Senior Congress leaders, Miryalguda MLA Bhaskar Rao, former MP G Vivekanand and former MLA G Vinod, Nalgonda MP G Sukhender Reddy and Congress leader Juvvada Narsing Rao, along with a CPI MLA, Ravindra Kumar Ramavath will be joining Telangana‘s ruling party on 15 June.
The leaders claim that they switched loyalties as they were impressed by the Chief Minister KCR’s initiatives and they wanted to support his efforts to build a ‘golden Telangana’. They praised his welfare schemes for the weaker sections of the society like the SCs and STs.
According to a report in The Times of India, three-time MP Reddy’s exit from the Congress will have huge repercussions for the party in the Lok Sabha, where it will be left with only 44 seats now.
Further Telangana Congress will now be left with only one MP in the Lok Sabha, as the party won just two seats in the 2014 elections, as a report mentions in The News Minute. In contrast, TRS will now have 13 seats, says an NDTV report.
Deccan Chronicle quotes Reddy, “I decided to join the TRS impressed by Mr Rao’s developmental works in the past two years and to be a part of it. I am also pained at the internal squabbles in the Congress which led to issuing of show-cause notices to some leaders.”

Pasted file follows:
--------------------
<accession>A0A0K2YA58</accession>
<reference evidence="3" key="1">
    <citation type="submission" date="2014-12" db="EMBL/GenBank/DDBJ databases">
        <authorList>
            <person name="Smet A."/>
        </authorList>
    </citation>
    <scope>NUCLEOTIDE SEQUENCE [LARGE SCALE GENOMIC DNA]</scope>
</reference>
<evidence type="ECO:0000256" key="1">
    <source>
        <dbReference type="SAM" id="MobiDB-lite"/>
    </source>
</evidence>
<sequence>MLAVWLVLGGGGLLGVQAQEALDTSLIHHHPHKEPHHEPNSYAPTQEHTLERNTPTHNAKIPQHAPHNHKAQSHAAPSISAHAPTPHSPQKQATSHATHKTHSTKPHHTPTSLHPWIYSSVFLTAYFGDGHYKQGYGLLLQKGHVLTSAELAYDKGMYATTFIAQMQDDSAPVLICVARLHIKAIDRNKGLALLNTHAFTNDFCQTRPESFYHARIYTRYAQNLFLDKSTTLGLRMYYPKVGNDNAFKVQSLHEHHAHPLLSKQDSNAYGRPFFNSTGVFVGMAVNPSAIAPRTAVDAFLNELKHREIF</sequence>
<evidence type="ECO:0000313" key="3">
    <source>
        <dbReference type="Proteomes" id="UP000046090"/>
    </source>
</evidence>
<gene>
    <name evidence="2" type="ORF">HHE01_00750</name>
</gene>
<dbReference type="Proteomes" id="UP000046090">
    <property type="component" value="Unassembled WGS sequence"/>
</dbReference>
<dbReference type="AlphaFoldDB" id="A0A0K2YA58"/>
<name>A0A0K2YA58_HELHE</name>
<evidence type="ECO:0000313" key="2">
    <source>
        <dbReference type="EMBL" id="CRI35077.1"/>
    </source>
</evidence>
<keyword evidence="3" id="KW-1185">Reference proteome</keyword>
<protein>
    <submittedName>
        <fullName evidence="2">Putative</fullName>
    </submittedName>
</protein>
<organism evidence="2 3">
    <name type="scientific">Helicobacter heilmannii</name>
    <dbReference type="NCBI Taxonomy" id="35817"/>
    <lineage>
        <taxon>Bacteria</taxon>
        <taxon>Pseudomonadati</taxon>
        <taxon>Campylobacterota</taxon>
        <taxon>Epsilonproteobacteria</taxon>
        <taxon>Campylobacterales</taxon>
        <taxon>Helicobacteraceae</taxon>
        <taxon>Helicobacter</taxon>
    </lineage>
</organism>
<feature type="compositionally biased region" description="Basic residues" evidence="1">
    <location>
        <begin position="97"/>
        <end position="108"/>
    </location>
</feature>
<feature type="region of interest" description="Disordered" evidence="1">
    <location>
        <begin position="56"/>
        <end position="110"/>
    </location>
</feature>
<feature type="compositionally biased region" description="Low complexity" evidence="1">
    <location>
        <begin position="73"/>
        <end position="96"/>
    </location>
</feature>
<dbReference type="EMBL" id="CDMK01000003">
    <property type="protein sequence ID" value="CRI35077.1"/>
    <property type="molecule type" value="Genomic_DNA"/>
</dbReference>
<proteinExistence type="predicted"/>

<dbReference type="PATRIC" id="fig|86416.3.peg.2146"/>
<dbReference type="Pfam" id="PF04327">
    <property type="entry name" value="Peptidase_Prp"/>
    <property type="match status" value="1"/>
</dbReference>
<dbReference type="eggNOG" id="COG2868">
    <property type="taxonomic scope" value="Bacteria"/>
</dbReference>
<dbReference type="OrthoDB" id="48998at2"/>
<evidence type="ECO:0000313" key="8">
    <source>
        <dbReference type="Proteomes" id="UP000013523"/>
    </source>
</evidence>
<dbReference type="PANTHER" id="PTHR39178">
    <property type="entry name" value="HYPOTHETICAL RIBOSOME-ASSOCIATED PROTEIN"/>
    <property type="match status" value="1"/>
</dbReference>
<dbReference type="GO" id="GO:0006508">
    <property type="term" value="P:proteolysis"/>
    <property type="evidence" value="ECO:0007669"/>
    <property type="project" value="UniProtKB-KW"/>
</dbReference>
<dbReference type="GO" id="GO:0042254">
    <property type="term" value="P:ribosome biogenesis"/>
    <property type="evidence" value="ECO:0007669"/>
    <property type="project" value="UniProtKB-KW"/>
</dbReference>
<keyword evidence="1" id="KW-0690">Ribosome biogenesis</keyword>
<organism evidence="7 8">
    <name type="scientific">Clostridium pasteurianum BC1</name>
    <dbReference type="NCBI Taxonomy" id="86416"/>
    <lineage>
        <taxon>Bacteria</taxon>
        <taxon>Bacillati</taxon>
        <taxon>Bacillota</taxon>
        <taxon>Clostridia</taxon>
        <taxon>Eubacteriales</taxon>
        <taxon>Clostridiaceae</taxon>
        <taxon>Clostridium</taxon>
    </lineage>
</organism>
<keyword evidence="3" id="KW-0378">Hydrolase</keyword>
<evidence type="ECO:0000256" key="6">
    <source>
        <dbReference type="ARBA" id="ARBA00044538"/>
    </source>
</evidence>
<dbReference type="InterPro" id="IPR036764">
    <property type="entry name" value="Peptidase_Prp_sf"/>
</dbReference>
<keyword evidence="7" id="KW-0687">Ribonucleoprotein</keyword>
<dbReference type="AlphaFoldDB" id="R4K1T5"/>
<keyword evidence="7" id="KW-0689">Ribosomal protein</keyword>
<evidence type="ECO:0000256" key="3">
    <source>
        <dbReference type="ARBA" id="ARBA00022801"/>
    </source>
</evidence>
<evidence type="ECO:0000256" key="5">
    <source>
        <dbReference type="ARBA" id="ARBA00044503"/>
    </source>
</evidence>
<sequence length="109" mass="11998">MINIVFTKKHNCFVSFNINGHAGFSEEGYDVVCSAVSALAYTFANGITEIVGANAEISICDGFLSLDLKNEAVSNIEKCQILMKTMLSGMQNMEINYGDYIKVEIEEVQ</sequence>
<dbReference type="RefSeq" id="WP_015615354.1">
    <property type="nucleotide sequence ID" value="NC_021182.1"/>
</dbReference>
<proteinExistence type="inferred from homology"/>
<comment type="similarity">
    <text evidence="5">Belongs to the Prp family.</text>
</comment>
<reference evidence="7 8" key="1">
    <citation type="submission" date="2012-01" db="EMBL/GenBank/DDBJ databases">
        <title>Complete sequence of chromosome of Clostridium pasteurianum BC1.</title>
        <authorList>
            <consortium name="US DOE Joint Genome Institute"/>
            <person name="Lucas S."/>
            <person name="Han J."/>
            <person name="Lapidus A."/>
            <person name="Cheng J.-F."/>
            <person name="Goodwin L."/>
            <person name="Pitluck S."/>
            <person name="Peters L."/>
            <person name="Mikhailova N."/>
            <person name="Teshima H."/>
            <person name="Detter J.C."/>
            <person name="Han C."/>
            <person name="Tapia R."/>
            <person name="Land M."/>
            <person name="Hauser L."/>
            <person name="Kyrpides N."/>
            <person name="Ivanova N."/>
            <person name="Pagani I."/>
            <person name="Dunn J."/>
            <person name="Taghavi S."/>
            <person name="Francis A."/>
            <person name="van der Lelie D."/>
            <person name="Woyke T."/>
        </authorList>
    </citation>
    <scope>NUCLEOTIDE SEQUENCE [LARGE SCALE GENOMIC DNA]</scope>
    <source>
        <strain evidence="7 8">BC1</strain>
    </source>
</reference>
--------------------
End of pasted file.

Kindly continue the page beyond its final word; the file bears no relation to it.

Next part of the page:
The recent crossover can help TRS easily win the three Rajya Sabha seats in July.
This form of crossover has been the trend for quite sometime now in Andhra Pradesh and Telangana. In April this year, Andhra Pradesh CM Chandrababu Naidu managed to pull out a dozen MLAs from the YSR Congress, while in Telangana, 21 MLAs shifted from various parties to TRS, including five from the Congress.
Last week Congress saw a similar situation in Tripura when six Congress legislators crossed over to Trinamool Congress. All is not well for Congress in Maharashtra and Chhattisgarh as well. In a major setback for the party in Maharashtra, veteran Congress leader and a Gandhi family loyalist, Gurudas Kamat resigned from the party. In Chhattisgarh, Ajit Jogi, the first chief minister of the state, quit Congress to form his own party.